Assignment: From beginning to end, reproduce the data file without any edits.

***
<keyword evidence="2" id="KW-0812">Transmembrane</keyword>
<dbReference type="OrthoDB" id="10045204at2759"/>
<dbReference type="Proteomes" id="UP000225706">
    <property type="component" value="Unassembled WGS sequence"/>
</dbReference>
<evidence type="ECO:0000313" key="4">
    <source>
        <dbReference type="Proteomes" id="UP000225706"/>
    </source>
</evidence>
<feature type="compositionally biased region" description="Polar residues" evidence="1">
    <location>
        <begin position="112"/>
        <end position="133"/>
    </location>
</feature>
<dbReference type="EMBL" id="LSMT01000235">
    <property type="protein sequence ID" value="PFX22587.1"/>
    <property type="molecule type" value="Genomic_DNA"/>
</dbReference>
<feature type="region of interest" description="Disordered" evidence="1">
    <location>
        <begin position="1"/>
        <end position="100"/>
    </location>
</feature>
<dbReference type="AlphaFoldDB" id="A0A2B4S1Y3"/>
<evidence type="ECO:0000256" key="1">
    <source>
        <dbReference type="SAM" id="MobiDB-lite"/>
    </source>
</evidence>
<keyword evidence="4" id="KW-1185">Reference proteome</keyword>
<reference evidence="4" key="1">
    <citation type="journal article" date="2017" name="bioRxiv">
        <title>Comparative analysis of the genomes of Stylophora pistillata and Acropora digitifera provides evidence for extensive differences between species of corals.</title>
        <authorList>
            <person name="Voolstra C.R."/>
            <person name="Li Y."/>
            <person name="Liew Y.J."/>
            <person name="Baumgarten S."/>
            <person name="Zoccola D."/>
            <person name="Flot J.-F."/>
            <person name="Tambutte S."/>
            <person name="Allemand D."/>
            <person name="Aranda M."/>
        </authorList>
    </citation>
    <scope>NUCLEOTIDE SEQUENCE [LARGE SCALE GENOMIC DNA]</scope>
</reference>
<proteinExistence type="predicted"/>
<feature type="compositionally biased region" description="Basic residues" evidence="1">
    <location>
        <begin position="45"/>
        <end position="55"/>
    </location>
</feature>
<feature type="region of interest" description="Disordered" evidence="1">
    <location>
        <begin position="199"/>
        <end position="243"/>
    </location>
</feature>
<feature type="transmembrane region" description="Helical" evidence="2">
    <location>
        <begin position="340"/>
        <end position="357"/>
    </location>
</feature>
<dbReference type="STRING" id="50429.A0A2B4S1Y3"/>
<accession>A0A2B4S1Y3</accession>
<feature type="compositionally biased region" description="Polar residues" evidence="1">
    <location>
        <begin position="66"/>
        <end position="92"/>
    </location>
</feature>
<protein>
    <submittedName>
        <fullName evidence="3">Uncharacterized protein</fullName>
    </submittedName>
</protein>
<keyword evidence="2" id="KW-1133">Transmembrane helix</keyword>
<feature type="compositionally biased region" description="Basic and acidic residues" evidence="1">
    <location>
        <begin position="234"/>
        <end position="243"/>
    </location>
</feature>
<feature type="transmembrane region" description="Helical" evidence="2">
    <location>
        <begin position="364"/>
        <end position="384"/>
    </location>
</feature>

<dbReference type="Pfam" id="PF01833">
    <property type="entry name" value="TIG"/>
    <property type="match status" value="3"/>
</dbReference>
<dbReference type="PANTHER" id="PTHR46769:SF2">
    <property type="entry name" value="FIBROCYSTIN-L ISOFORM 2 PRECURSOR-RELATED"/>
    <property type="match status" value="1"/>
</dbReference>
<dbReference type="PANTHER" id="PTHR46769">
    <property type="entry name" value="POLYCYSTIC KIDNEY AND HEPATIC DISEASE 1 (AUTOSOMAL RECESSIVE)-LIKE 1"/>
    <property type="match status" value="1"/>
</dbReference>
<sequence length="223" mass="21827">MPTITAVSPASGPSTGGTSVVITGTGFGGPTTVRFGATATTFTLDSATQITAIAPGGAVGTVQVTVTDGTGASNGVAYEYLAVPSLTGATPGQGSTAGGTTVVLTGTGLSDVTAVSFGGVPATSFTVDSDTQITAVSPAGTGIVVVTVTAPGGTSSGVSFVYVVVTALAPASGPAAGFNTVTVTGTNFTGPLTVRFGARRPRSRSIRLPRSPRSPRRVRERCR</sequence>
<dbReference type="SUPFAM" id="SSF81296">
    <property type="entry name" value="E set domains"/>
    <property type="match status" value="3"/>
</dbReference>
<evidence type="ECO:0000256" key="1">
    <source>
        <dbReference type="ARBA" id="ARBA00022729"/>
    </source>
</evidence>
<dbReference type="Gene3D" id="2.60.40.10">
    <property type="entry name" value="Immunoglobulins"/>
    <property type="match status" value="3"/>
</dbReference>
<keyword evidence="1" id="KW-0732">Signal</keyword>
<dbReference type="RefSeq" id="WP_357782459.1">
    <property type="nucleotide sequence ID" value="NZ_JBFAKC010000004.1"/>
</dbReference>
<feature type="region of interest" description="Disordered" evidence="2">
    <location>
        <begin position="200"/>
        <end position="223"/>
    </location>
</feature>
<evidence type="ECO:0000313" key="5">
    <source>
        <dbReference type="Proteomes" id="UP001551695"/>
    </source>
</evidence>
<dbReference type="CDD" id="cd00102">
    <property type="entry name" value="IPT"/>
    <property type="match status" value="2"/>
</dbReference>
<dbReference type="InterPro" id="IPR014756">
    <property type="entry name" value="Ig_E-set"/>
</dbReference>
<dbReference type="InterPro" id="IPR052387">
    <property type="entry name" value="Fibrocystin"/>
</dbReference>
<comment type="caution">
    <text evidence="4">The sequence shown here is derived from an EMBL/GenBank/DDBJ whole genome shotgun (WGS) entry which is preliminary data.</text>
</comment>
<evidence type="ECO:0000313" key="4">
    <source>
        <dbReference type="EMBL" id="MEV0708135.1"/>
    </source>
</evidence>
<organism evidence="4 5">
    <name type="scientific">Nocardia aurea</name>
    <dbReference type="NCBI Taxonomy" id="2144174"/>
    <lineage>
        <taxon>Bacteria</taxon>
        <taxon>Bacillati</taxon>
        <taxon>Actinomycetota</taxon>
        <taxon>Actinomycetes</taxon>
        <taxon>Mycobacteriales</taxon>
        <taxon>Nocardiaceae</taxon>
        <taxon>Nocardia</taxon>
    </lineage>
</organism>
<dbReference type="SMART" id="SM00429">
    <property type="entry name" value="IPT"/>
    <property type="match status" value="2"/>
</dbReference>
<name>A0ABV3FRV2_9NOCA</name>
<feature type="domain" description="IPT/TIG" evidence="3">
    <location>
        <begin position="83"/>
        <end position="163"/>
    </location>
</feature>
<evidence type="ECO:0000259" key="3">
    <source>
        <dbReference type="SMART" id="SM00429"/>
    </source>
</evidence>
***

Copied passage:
<keyword evidence="2" id="KW-0812">Transmembrane</keyword>
<dbReference type="OrthoDB" id="10045204at2759"/>
<dbReference type="Proteomes" id="UP000225706">
    <property type="component" value="Unassembled WGS sequence"/>
</dbReference>
<evidence type="ECO:0000313" key="4">
    <source>
        <dbReference type="Proteomes" id="UP000225706"/>
    </source>
</evidence>
<feature type="compositionally biased region" description="Polar residues" evidence="1">
    <location>
        <begin position="112"/>
        <end position="133"/>
    </location>
</feature>
<dbReference type="EMBL" id="LSMT01000235">
    <property type="protein sequence ID" value="PFX22587.1"/>
    <property type="molecule type" value="Genomic_DNA"/>
</dbReference>
<feature type="region of interest" description="Disordered" evidence="1">
    <location>
        <begin position="1"/>
        <end position="100"/>
    </location>
</feature>
<dbReference type="AlphaFoldDB" id="A0A2B4S1Y3"/>
<evidence type="ECO:0000256" key="1">
    <source>
        <dbReference type="SAM" id="MobiDB-lite"/>
    </source>
</evidence>
<keyword evidence="4" id="KW-1185">Reference proteome</keyword>
<reference evidence="4" key="1">
    <citation type="journal article" date="2017" name="bioRxiv">
        <title>Comparative analysis of the genomes of Stylophora pistillata and Acropora digitifera provides evidence for extensive differences between species of corals.</title>
        <authorList>
            <person name="Voolstra C.R."/>
            <person name="Li Y."/>
            <person name="Liew Y.J."/>
            <person name="Baumgarten S."/>
            <person name="Zoccola D."/>
            <person name="Flot J.-F."/>
            <person name="Tambutte S."/>
            <person name="Allemand D."/>
            <person name="Aranda M."/>
        </authorList>
    </citation>
    <scope>NUCLEOTIDE SEQUENCE [LARGE SCALE GENOMIC DNA]</scope>
</reference>
<proteinExistence type="predicted"/>
<feature type="compositionally biased region" description="Basic residues" evidence="1">
    <location>
        <begin position="45"/>
        <end position="55"/>
    </location>
</feature>
<feature type="region of interest" description="Disordered" evidence="1">
    <location>
        <begin position="199"/>
        <end position="243"/>
    </location>
</feature>
<feature type="transmembrane region" description="Helical" evidence="2">
    <location>
        <begin position="340"/>
        <end position="357"/>
    </location>
</feature>
<dbReference type="STRING" id="50429.A0A2B4S1Y3"/>
<accession>A0A2B4S1Y3</accession>
<feature type="compositionally biased region" description="Polar residues" evidence="1">
    <location>
        <begin position="66"/>
        <end position="92"/>
    </location>
</feature>
<protein>
    <submittedName>
        <fullName evidence="3">Uncharacterized protein</fullName>
    </submittedName>
</protein>
<keyword evidence="2" id="KW-1133">Transmembrane helix</keyword>
<feature type="compositionally biased region" description="Basic and acidic residues" evidence="1">
    <location>
        <begin position="234"/>
        <end position="243"/>
    </location>
</feature>
<feature type="transmembrane region" description="Helical" evidence="2">
    <location>
        <begin position="364"/>
        <end position="384"/>
    </location>
</feature>

<dbReference type="Pfam" id="PF01833">
    <property type="entry name" value="TIG"/>
    <property type="match status" value="3"/>
</dbReference>
<dbReference type="PANTHER" id="PTHR46769:SF2">
    <property type="entry name" value="FIBROCYSTIN-L ISOFORM 2 PRECURSOR-RELATED"/>
    <property type="match status" value="1"/>
</dbReference>
<dbReference type="PANTHER" id="PTHR46769">
    <property type="entry name" value="POLYCYSTIC KIDNEY AND HEPATIC DISEASE 1 (AUTOSOMAL RECESSIVE)-LIKE 1"/>
    <property type="match status" value="1"/>
</dbReference>
<sequence length="223" mass="21827">MPTITAVSPASGPSTGGTSVVITGTGFGGPTTVRFGATATTFTLDSATQITAIAPGGAVGTVQVTVTDGTGASNGVAYEYLAVPSLTGATPGQGSTAGGTTVVLTGTGLSDVTAVSFGGVPATSFTVDSDTQITAVSPAGTGIVVVTVTAPGGTSSGVSFVYVVVTALAPASGPAAGFNTVTVTGTNFTGPLTVRFGARRPRSRSIRLPRSPRSPRRVRERCR</sequence>
<dbReference type="SUPFAM" id="SSF81296">
    <property type="entry name" value="E set domains"/>
    <property type="match status" value="3"/>
</dbReference>
<evidence type="ECO:0000256" key="1">
    <source>
        <dbReference type="ARBA" id="ARBA00022729"/>
    </source>
</evidence>
<dbReference type="Gene3D" id="2.60.40.10">
    <property type="entry name" value="Immunoglobulins"/>
    <property type="match status" value="3"/>
</dbReference>
<keyword evidence="1" id="KW-0732">Signal</keyword>
<dbReference type="RefSeq" id="WP_357782459.1">
    <property type="nucleotide sequence ID" value="NZ_JBFAKC010000004.1"/>
</dbReference>
<feature type="region of interest" description="Disordered" evidence="2">
    <location>
        <begin position="200"/>
        <end position="223"/>
    </location>
</feature>
<evidence type="ECO:0000313" key="5">
    <source>
        <dbReference type="Proteomes" id="UP001551695"/>
    </source>
</evidence>
<dbReference type="CDD" id="cd00102">
    <property type="entry name" value="IPT"/>
    <property type="match status" value="2"/>
</dbReference>
<dbReference type="InterPro" id="IPR014756">
    <property type="entry name" value="Ig_E-set"/>
</dbReference>
<dbReference type="InterPro" id="IPR052387">
    <property type="entry name" value="Fibrocystin"/>
</dbReference>
<comment type="caution">
    <text evidence="4">The sequence shown here is derived from an EMBL/GenBank/DDBJ whole genome shotgun (WGS) entry which is preliminary data.</text>
</comment>
<evidence type="ECO:0000313" key="4">
    <source>
        <dbReference type="EMBL" id="MEV0708135.1"/>
    </source>
</evidence>
<organism evidence="4 5">
    <name type="scientific">Nocardia aurea</name>
    <dbReference type="NCBI Taxonomy" id="2144174"/>
    <lineage>
        <taxon>Bacteria</taxon>
        <taxon>Bacillati</taxon>
        <taxon>Actinomycetota</taxon>
        <taxon>Actinomycetes</taxon>
        <taxon>Mycobacteriales</taxon>
        <taxon>Nocardiaceae</taxon>
        <taxon>Nocardia</taxon>
    </lineage>
</organism>
<dbReference type="SMART" id="SM00429">
    <property type="entry name" value="IPT"/>
    <property type="match status" value="2"/>
</dbReference>
<name>A0ABV3FRV2_9NOCA</name>
<feature type="domain" description="IPT/TIG" evidence="3">
    <location>
        <begin position="83"/>
        <end position="163"/>
    </location>
</feature>
<evidence type="ECO:0000259" key="3">
    <source>
        <dbReference type="SMART" id="SM00429"/>
    </source>
</evidence>